AIROBI, 5 April 2011 (IRIN) - When Colonel Felix Ntungumburanye was first diagnosed with HIV 10 years ago, he struggled with the decision to disclose his status.
"It was very difficult because there was lots of stigma and discrimination," the Burundian colonel told IRIN. "When a person tested positive it was like a death sentence. Everyone was running away from you, everyone was afraid of you."
Young, highly mobile, sexually active soldiers are thought to be at particularly high risk of HIV. More than a decade ago, the UN Security Council discussed HIV/AIDS as a threat to international peace and security, galvanizing governments across the globe to take steps to address the pandemic in the ranks of their armies.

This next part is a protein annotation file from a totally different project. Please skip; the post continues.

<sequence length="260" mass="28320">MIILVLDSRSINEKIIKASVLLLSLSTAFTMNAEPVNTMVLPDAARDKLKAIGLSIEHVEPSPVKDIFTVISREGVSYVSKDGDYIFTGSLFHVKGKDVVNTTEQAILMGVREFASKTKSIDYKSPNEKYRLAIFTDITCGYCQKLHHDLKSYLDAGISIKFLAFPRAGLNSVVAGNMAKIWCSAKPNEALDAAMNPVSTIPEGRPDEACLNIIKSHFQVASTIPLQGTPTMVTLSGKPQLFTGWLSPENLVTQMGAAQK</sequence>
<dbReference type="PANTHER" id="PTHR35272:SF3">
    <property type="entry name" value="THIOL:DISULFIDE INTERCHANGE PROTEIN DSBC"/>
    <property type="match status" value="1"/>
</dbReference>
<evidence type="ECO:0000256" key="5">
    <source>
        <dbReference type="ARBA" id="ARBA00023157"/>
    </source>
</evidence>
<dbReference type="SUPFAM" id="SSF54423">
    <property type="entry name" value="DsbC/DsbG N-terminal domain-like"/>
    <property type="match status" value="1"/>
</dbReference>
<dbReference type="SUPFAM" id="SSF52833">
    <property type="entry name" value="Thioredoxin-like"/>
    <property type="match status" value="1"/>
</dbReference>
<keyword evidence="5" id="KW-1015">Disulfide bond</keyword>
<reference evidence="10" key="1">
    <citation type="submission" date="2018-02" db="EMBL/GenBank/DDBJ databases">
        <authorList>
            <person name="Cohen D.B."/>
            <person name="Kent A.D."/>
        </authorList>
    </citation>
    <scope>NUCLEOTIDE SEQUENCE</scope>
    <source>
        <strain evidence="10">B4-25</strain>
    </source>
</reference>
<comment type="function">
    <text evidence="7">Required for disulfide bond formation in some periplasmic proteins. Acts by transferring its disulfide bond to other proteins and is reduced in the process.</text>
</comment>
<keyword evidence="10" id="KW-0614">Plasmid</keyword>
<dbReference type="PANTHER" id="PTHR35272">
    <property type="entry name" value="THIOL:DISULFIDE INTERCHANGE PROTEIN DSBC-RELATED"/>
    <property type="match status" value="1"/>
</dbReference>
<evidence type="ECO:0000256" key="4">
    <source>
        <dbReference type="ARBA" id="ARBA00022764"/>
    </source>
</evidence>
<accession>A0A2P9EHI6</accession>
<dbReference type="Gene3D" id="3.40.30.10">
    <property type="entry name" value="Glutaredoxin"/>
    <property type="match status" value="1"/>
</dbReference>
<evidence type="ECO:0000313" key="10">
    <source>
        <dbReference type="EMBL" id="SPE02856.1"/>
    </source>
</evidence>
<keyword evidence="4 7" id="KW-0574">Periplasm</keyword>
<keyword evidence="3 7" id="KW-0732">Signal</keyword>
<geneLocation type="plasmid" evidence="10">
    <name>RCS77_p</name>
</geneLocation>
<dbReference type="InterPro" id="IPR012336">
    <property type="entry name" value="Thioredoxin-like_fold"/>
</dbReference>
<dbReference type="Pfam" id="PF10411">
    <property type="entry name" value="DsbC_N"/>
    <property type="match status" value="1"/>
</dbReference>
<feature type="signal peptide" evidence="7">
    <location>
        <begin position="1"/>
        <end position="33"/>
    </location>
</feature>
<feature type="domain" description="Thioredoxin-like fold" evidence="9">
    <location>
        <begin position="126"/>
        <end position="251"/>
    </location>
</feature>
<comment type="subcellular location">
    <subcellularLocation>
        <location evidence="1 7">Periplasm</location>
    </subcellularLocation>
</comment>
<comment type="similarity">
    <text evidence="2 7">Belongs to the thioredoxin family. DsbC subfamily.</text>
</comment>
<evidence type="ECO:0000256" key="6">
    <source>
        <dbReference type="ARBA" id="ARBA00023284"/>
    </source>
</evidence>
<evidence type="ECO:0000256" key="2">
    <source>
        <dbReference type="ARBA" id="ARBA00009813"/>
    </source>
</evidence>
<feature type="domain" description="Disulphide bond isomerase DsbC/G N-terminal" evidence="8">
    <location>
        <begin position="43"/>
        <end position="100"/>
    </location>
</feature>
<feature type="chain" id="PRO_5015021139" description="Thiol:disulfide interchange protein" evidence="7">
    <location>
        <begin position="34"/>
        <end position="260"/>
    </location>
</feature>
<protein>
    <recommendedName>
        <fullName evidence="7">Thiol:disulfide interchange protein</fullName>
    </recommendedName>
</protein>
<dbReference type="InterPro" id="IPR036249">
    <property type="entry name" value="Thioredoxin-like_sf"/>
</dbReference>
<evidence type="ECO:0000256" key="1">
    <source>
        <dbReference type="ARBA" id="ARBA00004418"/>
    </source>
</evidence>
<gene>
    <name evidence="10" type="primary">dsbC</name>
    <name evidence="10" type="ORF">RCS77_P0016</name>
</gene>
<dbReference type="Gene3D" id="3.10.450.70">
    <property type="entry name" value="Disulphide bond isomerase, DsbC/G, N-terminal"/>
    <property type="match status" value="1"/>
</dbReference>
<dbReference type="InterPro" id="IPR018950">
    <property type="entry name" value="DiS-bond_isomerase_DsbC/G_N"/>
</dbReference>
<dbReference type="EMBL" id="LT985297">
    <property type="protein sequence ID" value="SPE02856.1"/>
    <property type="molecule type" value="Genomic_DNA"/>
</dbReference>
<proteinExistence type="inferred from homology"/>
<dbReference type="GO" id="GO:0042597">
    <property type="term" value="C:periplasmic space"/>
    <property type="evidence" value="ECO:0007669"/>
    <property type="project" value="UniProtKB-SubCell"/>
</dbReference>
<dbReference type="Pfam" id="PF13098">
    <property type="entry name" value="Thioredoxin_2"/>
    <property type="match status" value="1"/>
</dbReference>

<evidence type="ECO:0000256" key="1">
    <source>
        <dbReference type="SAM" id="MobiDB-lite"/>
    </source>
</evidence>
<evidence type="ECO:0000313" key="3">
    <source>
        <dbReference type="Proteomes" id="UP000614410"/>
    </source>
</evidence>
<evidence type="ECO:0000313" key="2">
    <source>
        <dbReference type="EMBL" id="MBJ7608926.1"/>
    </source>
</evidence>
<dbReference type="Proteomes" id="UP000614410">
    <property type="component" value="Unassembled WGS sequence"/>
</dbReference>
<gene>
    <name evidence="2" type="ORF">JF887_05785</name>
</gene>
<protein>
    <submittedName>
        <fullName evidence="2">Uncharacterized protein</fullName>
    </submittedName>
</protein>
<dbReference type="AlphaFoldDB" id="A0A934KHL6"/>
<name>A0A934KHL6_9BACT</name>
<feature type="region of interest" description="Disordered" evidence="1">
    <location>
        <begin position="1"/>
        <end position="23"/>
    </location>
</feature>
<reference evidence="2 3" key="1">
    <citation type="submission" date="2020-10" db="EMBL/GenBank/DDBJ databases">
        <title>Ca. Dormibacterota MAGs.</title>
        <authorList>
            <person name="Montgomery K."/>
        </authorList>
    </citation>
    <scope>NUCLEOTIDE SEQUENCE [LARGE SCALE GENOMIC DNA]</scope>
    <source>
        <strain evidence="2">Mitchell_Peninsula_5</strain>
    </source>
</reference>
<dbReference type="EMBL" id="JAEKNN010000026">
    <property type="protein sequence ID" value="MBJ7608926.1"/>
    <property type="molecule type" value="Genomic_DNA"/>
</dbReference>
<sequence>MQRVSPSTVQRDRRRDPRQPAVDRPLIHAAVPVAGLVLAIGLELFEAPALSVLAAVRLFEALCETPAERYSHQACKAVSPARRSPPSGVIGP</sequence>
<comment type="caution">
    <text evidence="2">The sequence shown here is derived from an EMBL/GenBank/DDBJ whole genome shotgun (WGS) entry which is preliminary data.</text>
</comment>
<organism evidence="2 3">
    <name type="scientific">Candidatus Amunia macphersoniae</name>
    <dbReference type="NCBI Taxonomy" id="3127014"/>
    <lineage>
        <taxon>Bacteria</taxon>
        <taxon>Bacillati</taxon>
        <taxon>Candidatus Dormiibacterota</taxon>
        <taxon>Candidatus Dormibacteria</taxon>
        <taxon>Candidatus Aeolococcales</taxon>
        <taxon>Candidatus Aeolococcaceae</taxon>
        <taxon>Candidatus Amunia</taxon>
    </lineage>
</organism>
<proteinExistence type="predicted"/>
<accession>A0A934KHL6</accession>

Since his disclosure, Ntungumburanye has been at the forefront of the fight against HIV in Burundi's army. Today, soldiers receive regular HIV prevention messages and are encouraged to go for HIV tests; those who test positive are put on life-prolonging antiretroviral medication.
IRIN's newest film, The Colonel, part of our Heroes of HIV series, tells the story of Ntungumburanye's fight to reduce stigma and improve HIV prevention and care in Burundi's armed forces.